From May 10-15 Ben is riding on the annual PA-IPL bike trip. Learn more about this annual trip right here.
This morning I began making pedal rotations, slowly moving my bicycle from State College to Washington DC with a group of riders from Pennsylvania Interfaith Power & Light. Today’s journey took us 36 miles, climbing more than 1200 feet of Pennsylvania’s rolling hills, to Huntingdon, PA, home of Juniata College.
Our group includes eight riders, and we have at least one person in their 20s, 30s, 40s, 50s, and 70s, with a broad range of riding experience. Seven of us have made this trip before, with just a single new rider. We are supported this week by a handful of SAG vehicle drivers, and dozens of people who have supported this trip and the work of PA-IPL by making a donation to this cause.
Our plan is to arrive in DC on Tuesday evening after 200 miles of riding, and to spend Wednesday on Capitol Hill talking with our congressional representatives from Pennsylvania about our journey and explaining why and how people of faith care for the earth and work against climate change.
Today’s journey was a beautiful mix of rolling farmland and wooded areas, with a few long climbing roads.
I continue to be struck by how valuable the pace of cycling can be – both in terms of stepping away from the busy (and occasional frantic) pace of my life, but also to be granted the space to breathe deeply and more intimately connect with geography. Today we were joined on our journey by different birds, livestock in fields, scampering woodland animals, and many more creatures we couldn’t see. We felt the wind on our faces and the clean air fill our lungs. We felt the warmth of the sun, and the sprinkle of a few raindrops. We felt the groan of our tired muscles as we downshifted to get up one more hill, and the exhilaration of a long descent.
The car and truck drivers that passed us so quickly missed the tiny streams and budding trees. They were moving too fast to notice the subtle changes of the grasses and flowers along the road, or the quality (or lack thereof) of the pavement. It may have taken us four-plus hours to travel as far as a car could have done in less than an hour, but during that time we moved slow enough to share life stories and reflections of other bike trips. We waved and were greeted by the people we passed who were out waiting for the school bus, holding a yard sale, or walking along the road.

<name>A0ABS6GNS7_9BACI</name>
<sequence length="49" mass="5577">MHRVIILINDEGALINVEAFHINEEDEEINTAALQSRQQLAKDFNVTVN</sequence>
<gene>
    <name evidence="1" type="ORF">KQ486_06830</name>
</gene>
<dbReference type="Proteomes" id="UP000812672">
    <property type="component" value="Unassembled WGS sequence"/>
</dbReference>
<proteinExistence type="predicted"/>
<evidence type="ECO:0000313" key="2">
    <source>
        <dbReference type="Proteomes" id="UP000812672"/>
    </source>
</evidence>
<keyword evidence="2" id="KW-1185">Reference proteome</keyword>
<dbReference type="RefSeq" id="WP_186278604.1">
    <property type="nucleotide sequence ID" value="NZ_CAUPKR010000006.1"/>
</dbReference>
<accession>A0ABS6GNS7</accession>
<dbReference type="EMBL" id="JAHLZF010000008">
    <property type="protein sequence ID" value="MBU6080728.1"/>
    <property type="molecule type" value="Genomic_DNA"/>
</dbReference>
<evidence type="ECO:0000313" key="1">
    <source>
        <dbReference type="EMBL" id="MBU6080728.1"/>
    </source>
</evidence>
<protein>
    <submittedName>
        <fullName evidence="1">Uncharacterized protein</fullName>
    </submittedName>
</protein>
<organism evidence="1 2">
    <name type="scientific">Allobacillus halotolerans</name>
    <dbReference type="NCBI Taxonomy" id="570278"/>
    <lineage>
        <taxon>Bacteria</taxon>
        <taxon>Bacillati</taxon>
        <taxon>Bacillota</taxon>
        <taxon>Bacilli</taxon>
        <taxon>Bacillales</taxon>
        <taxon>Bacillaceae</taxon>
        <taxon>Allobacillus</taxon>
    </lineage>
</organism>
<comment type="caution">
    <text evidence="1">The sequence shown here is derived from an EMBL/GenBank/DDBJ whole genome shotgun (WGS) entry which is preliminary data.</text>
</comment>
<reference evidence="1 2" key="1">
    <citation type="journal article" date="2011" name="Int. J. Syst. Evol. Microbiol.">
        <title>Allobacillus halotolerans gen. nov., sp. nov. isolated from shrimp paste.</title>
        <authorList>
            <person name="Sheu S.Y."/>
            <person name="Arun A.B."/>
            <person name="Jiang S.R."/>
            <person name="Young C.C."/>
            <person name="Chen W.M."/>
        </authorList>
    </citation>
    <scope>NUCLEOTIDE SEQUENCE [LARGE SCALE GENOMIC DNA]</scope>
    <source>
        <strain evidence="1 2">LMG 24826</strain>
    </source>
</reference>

We ate lunch at a tiny country bakery, and were reminded that there are people living their lives in spaces far more rural than State College. Next door was a fly fishing shop, and someone pointed out that those who walk our streams for recreation have a more intimate awareness of how climate change is impacting the those spaces. These are stories and moments that a car may not have provided us.
I find myself wondering what the pace of cycling can remind us about how we live our daily lives. I wonder what we might gain if we moved slower though the world from time to time, and savored our physical setting.
Tomorrow our journey takes us to Orbisonia, PA, a small former mining town struggling to reinvent itself in the wake of the changing mining industry. I’m sure more stories and slow moments to breathe deeply await us on our journey.